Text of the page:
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Lewis Cass

Lewis Cass (October 9, 1782 - June 17, 1866) was an American politican. He was born in Exeter, New Hampshire where he attended Phillips Exeter Academy.

Cass served as a brigadier general in the War of 1812. He served as governor of the Territory of Michigan from 1813 to 1831, then he became United States Secretary of War for President Andrew Jackson from 1831 to 1836, and then as ambassador to France from 1836 to 1842. Cass represented Michigan in the United States Senate from 1845 to 1848. He resigned from the Senate to run for President, then returned to the Senate after losing the election, and served from 1849 to 1857. Cass served as President James Buchanan's United States Secretary of State from 1857 to 1860.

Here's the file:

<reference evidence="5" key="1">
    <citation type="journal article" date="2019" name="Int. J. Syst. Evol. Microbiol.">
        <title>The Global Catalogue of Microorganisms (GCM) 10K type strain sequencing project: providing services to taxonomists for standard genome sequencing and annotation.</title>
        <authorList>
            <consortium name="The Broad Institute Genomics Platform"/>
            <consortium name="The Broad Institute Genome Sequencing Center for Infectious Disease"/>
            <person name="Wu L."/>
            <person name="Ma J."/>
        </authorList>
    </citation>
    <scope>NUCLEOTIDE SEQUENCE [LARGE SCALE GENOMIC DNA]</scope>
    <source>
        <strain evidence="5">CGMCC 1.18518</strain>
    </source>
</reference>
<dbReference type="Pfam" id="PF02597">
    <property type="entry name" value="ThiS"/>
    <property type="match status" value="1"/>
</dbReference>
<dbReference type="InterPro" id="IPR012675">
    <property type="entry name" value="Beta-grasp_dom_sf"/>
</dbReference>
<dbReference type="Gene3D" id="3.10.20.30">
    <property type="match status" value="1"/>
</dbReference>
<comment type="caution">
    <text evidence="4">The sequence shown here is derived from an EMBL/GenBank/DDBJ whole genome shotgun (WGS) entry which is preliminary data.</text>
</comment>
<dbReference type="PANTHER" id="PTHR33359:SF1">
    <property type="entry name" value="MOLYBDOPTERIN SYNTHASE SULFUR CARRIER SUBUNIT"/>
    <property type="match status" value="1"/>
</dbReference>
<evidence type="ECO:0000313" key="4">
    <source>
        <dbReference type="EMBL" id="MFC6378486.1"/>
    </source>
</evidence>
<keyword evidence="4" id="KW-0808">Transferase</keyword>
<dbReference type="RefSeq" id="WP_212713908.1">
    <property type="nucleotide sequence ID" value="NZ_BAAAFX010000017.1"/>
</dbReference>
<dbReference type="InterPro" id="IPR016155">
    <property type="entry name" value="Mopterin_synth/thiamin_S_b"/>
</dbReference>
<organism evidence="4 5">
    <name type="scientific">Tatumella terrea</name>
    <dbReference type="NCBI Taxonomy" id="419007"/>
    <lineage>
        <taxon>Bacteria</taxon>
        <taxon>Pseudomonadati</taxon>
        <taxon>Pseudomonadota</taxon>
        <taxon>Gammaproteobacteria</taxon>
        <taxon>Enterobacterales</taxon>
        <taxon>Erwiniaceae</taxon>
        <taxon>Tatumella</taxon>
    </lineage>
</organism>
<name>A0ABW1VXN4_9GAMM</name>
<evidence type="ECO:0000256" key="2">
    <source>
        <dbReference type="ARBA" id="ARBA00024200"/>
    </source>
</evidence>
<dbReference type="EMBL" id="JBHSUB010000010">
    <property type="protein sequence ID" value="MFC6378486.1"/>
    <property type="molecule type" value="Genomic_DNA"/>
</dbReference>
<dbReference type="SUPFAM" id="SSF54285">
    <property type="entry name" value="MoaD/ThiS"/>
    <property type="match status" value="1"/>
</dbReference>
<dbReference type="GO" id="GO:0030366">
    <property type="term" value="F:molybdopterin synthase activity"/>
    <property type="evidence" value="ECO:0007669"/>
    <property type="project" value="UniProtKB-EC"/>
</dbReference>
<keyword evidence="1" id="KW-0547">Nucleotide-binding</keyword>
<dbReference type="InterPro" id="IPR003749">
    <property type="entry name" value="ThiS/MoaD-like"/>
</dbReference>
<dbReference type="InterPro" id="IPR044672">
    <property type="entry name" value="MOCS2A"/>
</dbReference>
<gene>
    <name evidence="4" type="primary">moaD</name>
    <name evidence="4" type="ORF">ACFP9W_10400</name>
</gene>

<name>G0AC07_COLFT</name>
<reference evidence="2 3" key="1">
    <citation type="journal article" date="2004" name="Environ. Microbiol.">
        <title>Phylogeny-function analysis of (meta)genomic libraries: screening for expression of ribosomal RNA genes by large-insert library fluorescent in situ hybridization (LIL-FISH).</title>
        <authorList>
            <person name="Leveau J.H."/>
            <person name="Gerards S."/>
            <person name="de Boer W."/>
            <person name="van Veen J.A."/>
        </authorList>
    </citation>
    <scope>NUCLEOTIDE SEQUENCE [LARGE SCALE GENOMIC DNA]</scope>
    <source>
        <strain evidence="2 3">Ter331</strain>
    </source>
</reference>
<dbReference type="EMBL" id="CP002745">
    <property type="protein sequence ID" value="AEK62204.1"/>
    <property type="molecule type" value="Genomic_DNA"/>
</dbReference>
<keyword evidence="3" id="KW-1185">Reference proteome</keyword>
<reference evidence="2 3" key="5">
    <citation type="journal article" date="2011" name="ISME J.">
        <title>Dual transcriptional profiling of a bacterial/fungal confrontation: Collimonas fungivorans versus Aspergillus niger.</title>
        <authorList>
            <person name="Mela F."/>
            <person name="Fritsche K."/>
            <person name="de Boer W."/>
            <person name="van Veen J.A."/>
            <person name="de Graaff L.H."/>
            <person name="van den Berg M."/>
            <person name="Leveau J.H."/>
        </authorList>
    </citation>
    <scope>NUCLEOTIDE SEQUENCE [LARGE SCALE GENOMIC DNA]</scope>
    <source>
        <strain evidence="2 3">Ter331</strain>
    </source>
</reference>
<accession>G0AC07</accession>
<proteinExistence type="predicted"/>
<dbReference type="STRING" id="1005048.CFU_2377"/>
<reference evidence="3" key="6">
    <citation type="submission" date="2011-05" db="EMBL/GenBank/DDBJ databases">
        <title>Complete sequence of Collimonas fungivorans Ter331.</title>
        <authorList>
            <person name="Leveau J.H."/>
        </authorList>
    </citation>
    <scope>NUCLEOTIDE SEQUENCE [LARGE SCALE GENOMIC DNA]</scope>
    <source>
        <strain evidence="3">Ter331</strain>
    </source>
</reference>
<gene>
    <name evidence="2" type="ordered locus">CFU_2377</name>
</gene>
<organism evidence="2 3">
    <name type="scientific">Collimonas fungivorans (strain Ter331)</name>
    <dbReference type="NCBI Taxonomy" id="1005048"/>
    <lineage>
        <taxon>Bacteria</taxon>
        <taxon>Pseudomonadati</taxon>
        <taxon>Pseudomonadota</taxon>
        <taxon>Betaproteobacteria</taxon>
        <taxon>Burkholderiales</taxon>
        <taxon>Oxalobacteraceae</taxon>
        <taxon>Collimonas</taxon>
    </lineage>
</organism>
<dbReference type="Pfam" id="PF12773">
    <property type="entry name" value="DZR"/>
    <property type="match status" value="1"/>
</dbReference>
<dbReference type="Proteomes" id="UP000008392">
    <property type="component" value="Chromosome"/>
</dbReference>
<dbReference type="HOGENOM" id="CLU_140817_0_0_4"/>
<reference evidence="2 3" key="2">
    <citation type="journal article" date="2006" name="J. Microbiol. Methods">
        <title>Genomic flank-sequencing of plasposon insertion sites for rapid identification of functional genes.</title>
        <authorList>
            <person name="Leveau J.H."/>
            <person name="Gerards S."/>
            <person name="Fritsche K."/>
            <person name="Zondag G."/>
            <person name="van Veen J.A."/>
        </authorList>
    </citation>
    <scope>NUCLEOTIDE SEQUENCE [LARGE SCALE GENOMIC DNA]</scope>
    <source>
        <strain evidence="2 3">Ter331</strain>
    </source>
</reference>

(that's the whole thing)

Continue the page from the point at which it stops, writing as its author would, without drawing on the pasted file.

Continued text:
Cass was the United States Democratic Party candidate for president in 1848, but he lost the election to Zachary Taylor. Cass was a leading supporter of the Doctrine of Popular Sovereignty, which held that the people who lived in a territory should decide whether or not to permit slavery there. His nomination caused a split in the Democratic party, leading many antislavery Democrats to join the Free Soil Party.